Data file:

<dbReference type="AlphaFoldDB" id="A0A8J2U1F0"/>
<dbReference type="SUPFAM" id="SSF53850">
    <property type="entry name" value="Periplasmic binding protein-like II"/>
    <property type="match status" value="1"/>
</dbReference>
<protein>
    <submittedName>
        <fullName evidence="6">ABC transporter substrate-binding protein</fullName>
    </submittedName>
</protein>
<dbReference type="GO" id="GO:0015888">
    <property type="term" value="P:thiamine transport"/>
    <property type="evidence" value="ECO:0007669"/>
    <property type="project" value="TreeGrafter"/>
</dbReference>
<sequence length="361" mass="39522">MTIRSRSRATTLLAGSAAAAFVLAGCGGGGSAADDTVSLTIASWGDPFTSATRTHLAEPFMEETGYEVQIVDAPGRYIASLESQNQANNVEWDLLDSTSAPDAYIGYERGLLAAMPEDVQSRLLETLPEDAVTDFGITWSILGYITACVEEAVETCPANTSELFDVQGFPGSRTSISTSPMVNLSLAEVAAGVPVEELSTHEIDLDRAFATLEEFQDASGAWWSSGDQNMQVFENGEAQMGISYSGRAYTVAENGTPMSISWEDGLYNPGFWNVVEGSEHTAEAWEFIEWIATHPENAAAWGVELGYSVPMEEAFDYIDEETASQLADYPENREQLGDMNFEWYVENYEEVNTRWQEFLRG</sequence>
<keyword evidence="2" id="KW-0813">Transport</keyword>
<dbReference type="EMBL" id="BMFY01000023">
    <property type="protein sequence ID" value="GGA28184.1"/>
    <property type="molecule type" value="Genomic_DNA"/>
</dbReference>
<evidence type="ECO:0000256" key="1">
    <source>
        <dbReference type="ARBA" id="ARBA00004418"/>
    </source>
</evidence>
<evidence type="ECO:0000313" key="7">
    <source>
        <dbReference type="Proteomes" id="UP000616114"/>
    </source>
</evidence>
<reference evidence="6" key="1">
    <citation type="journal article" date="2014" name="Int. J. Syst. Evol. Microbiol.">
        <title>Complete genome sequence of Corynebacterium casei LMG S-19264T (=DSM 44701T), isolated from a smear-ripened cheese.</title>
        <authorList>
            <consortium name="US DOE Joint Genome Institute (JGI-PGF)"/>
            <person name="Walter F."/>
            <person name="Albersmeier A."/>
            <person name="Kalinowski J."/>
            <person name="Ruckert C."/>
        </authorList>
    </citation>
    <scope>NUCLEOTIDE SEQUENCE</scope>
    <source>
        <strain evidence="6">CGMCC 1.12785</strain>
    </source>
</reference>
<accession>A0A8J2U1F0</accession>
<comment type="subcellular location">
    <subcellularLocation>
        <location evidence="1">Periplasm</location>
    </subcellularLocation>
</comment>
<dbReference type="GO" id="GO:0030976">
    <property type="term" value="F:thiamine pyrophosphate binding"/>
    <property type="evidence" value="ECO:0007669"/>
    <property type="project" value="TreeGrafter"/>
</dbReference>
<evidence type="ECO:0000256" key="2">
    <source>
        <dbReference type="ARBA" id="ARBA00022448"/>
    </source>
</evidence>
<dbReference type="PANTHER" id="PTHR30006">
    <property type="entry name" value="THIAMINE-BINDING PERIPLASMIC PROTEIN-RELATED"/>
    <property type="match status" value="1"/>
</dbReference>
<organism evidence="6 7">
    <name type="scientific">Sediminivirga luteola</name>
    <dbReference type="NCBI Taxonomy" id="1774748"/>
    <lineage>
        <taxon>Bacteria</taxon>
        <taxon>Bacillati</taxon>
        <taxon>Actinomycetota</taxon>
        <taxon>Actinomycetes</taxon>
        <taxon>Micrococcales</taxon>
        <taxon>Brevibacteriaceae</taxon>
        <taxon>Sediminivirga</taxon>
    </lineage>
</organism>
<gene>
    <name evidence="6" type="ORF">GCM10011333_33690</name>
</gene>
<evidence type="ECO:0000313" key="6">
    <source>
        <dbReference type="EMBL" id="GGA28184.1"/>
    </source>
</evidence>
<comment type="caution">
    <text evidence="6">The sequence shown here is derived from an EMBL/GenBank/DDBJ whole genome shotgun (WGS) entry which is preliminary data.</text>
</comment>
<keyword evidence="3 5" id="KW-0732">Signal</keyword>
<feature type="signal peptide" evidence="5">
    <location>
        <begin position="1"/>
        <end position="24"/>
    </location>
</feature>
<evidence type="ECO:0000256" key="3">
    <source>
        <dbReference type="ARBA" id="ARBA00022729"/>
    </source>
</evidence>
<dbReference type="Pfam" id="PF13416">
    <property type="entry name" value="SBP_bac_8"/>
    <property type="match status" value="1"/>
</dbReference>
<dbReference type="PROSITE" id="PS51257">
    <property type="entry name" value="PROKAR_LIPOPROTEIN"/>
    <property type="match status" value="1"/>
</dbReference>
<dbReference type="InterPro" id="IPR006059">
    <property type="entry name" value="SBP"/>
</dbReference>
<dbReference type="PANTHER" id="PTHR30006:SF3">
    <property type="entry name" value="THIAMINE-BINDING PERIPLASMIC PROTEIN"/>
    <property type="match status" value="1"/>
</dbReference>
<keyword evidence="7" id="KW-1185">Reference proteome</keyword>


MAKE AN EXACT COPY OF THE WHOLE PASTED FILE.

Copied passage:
<dbReference type="AlphaFoldDB" id="A0A8J2U1F0"/>
<dbReference type="SUPFAM" id="SSF53850">
    <property type="entry name" value="Periplasmic binding protein-like II"/>
    <property type="match status" value="1"/>
</dbReference>
<protein>
    <submittedName>
        <fullName evidence="6">ABC transporter substrate-binding protein</fullName>
    </submittedName>
</protein>
<dbReference type="GO" id="GO:0015888">
    <property type="term" value="P:thiamine transport"/>
    <property type="evidence" value="ECO:0007669"/>
    <property type="project" value="TreeGrafter"/>
</dbReference>
<sequence length="361" mass="39522">MTIRSRSRATTLLAGSAAAAFVLAGCGGGGSAADDTVSLTIASWGDPFTSATRTHLAEPFMEETGYEVQIVDAPGRYIASLESQNQANNVEWDLLDSTSAPDAYIGYERGLLAAMPEDVQSRLLETLPEDAVTDFGITWSILGYITACVEEAVETCPANTSELFDVQGFPGSRTSISTSPMVNLSLAEVAAGVPVEELSTHEIDLDRAFATLEEFQDASGAWWSSGDQNMQVFENGEAQMGISYSGRAYTVAENGTPMSISWEDGLYNPGFWNVVEGSEHTAEAWEFIEWIATHPENAAAWGVELGYSVPMEEAFDYIDEETASQLADYPENREQLGDMNFEWYVENYEEVNTRWQEFLRG</sequence>
<keyword evidence="2" id="KW-0813">Transport</keyword>
<dbReference type="EMBL" id="BMFY01000023">
    <property type="protein sequence ID" value="GGA28184.1"/>
    <property type="molecule type" value="Genomic_DNA"/>
</dbReference>
<evidence type="ECO:0000256" key="1">
    <source>
        <dbReference type="ARBA" id="ARBA00004418"/>
    </source>
</evidence>
<evidence type="ECO:0000313" key="7">
    <source>
        <dbReference type="Proteomes" id="UP000616114"/>
    </source>
</evidence>
<reference evidence="6" key="1">
    <citation type="journal article" date="2014" name="Int. J. Syst. Evol. Microbiol.">
        <title>Complete genome sequence of Corynebacterium casei LMG S-19264T (=DSM 44701T), isolated from a smear-ripened cheese.</title>
        <authorList>
            <consortium name="US DOE Joint Genome Institute (JGI-PGF)"/>
            <person name="Walter F."/>
            <person name="Albersmeier A."/>
            <person name="Kalinowski J."/>
            <person name="Ruckert C."/>
        </authorList>
    </citation>
    <scope>NUCLEOTIDE SEQUENCE</scope>
    <source>
        <strain evidence="6">CGMCC 1.12785</strain>
    </source>
</reference>
<accession>A0A8J2U1F0</accession>
<comment type="subcellular location">
    <subcellularLocation>
        <location evidence="1">Periplasm</location>
    </subcellularLocation>
</comment>
<dbReference type="GO" id="GO:0030976">
    <property type="term" value="F:thiamine pyrophosphate binding"/>
    <property type="evidence" value="ECO:0007669"/>
    <property type="project" value="TreeGrafter"/>
</dbReference>
<evidence type="ECO:0000256" key="2">
    <source>
        <dbReference type="ARBA" id="ARBA00022448"/>
    </source>
</evidence>
<dbReference type="PANTHER" id="PTHR30006">
    <property type="entry name" value="THIAMINE-BINDING PERIPLASMIC PROTEIN-RELATED"/>
    <property type="match status" value="1"/>
</dbReference>
<organism evidence="6 7">
    <name type="scientific">Sediminivirga luteola</name>
    <dbReference type="NCBI Taxonomy" id="1774748"/>
    <lineage>
        <taxon>Bacteria</taxon>
        <taxon>Bacillati</taxon>
        <taxon>Actinomycetota</taxon>
        <taxon>Actinomycetes</taxon>
        <taxon>Micrococcales</taxon>
        <taxon>Brevibacteriaceae</taxon>
        <taxon>Sediminivirga</taxon>
    </lineage>
</organism>
<gene>
    <name evidence="6" type="ORF">GCM10011333_33690</name>
</gene>
<evidence type="ECO:0000313" key="6">
    <source>
        <dbReference type="EMBL" id="GGA28184.1"/>
    </source>
</evidence>
<comment type="caution">
    <text evidence="6">The sequence shown here is derived from an EMBL/GenBank/DDBJ whole genome shotgun (WGS) entry which is preliminary data.</text>
</comment>
<keyword evidence="3 5" id="KW-0732">Signal</keyword>
<feature type="signal peptide" evidence="5">
    <location>
        <begin position="1"/>
        <end position="24"/>
    </location>
</feature>
<evidence type="ECO:0000256" key="3">
    <source>
        <dbReference type="ARBA" id="ARBA00022729"/>
    </source>
</evidence>
<dbReference type="Pfam" id="PF13416">
    <property type="entry name" value="SBP_bac_8"/>
    <property type="match status" value="1"/>
</dbReference>
<dbReference type="PROSITE" id="PS51257">
    <property type="entry name" value="PROKAR_LIPOPROTEIN"/>
    <property type="match status" value="1"/>
</dbReference>
<dbReference type="InterPro" id="IPR006059">
    <property type="entry name" value="SBP"/>
</dbReference>
<dbReference type="PANTHER" id="PTHR30006:SF3">
    <property type="entry name" value="THIAMINE-BINDING PERIPLASMIC PROTEIN"/>
    <property type="match status" value="1"/>
</dbReference>
<keyword evidence="7" id="KW-1185">Reference proteome</keyword>